Denver Mayor Michael Hancock pictured before holding a press conference on Oct. 13, 2020.

Denver District Court Judge Michael Vallejos ordered Mayor Michael Hancock to release improperly withheld documents on the city’s housing advisory committee, ruling against Hancock in the 2020 lawsuit.

Vallejos filed the order Monday, demanding the release of 45 of 49 pages of documents that were withheld after Denver resident Florence Sebern submitted a request for the documents under the Colorado Open Records Act.

“I am grateful that Judge Vallejos took the time to carefully and thoughtfully consider this matter and apply the law, as written,” Sebern said. "It appears standard procedure in the Mayor's office is to obscure their actions and dare residents to challenge in court.”

Sebern submitted the CORA request in August, asking for all materials regarding the authority for and creation of the Group Living Advisory Committee, which drafted the city’s Group Living Amendment.

A city records custodian identified five emails with attached documents regarding the request but the mayor's deputy communications director decided the records could not be disclosed.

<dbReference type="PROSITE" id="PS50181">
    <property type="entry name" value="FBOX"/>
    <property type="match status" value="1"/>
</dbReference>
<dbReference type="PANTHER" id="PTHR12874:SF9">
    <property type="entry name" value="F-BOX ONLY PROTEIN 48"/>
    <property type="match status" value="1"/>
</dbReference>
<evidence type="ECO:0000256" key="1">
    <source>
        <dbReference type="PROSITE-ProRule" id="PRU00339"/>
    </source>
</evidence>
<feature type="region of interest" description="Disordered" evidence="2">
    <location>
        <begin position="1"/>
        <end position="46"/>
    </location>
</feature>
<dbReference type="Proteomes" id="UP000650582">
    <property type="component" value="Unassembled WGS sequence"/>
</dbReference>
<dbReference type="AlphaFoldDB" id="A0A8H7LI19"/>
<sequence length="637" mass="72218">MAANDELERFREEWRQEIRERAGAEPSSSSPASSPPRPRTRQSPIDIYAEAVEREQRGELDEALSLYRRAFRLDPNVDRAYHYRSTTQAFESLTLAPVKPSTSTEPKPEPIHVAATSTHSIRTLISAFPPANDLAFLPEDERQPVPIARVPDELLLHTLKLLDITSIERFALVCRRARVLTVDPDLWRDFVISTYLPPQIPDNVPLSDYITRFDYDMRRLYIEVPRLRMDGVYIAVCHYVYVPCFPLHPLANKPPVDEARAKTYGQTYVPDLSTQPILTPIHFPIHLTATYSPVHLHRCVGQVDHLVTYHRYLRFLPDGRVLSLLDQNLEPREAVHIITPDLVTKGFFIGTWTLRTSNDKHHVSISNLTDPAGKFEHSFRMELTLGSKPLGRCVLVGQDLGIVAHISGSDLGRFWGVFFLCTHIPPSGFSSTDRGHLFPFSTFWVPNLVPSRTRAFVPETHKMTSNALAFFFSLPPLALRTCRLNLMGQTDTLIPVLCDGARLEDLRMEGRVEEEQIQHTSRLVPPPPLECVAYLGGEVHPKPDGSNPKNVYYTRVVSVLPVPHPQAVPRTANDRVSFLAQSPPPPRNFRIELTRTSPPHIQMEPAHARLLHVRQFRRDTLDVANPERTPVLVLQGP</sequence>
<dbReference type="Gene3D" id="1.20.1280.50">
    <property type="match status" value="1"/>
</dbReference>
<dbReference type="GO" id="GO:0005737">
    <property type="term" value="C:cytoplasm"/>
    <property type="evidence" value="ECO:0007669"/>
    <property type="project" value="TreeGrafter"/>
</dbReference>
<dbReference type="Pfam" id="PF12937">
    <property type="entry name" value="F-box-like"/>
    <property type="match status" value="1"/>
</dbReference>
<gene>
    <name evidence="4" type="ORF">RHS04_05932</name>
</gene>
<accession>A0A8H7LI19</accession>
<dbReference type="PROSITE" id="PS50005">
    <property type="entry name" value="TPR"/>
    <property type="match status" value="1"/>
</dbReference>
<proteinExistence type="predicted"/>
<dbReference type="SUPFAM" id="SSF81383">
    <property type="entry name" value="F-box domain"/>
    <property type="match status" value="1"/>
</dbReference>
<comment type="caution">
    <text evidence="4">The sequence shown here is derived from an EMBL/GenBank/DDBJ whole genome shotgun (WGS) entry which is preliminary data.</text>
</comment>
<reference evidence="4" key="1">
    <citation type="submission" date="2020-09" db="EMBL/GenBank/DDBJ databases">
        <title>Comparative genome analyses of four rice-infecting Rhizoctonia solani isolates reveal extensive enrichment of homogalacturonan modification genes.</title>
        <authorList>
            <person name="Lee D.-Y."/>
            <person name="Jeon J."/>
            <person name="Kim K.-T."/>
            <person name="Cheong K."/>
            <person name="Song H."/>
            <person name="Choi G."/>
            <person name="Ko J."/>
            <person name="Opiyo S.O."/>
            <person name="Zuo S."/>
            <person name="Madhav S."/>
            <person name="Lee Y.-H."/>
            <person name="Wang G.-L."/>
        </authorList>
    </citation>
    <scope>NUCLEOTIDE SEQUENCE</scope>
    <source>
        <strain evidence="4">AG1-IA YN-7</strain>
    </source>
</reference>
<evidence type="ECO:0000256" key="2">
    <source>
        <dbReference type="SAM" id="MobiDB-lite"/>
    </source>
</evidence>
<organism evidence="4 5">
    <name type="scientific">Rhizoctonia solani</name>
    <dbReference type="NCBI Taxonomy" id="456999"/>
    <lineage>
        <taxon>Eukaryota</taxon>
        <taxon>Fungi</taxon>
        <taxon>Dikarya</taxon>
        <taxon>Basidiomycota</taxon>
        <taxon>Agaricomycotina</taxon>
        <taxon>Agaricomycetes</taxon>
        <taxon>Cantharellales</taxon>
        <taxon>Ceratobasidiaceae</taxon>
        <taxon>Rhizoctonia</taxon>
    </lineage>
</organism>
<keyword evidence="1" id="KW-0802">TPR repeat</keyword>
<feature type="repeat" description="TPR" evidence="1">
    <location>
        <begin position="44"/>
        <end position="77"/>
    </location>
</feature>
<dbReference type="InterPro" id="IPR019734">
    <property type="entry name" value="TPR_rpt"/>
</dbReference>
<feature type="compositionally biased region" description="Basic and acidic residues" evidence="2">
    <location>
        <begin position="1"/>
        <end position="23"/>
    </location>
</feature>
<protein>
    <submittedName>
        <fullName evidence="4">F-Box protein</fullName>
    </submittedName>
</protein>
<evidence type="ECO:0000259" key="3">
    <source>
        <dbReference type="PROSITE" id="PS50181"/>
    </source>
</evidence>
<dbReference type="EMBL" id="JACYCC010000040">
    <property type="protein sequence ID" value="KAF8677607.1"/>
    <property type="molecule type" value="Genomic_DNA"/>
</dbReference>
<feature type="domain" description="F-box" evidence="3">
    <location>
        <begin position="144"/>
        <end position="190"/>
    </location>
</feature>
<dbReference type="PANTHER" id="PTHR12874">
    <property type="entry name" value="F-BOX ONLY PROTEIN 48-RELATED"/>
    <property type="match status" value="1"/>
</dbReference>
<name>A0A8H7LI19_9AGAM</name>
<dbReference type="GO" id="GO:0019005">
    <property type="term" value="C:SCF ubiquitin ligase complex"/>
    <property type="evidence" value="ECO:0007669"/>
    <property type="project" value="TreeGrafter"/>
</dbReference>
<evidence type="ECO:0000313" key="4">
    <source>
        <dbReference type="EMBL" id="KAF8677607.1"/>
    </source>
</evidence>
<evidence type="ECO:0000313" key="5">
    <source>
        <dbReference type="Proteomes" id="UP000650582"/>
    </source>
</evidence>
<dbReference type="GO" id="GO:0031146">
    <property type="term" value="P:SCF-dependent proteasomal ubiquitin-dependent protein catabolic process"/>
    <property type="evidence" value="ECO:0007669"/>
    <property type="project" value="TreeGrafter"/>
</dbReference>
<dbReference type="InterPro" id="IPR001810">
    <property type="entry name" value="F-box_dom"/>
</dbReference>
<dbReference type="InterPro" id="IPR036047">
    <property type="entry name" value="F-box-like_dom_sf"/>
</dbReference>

State and local government entities are permitted to withhold certain records when the material is so candid or personal that disclosing the records to the public would likely stifle future honest discussion.

“The city argues, at the risk of over-simplification, that generally, the pre-decisional process contains candid, frank discussions,” Vallejos wrote in his decision. “In short, there is no deliberation contained in the attachments.”

“While the meetings may have had plenty of robust deliberation, those were verbal and not reduced to writing or a transcript. … While their deliberations are sacrosanct and not reviewable, the exhibits and instructions they receive to guide their deliberations are generally part of a public file.”

The city also claimed the documents were protected by attorney-client privilege; however, Vallejos ruled the privilege did not apply because the documents don’t reflect that the sender was seeking or receiving any legal advice.

“The Court finds that merely because Mr. Nathan Lucero, a City Attorney, was a member of this group ... and was a recipient of a group email, does not thereby afford attorney-client privilege to these documents,” Vallejos wrote.

With this ruling, Hancock has 21 days from Monday to release the requested documents.

Sebern is also seeking recovery for her attorney fees during the lawsuit. She has 21 days to file a motion for the fees and then the city will have 14 days to respond.

“It's an astounding attitude which forces taxpaying Denverites to expend their hard-earned money twice: once to pay the salaries of those who work for us, and then pay court costs when they are negligent,” Sebern said.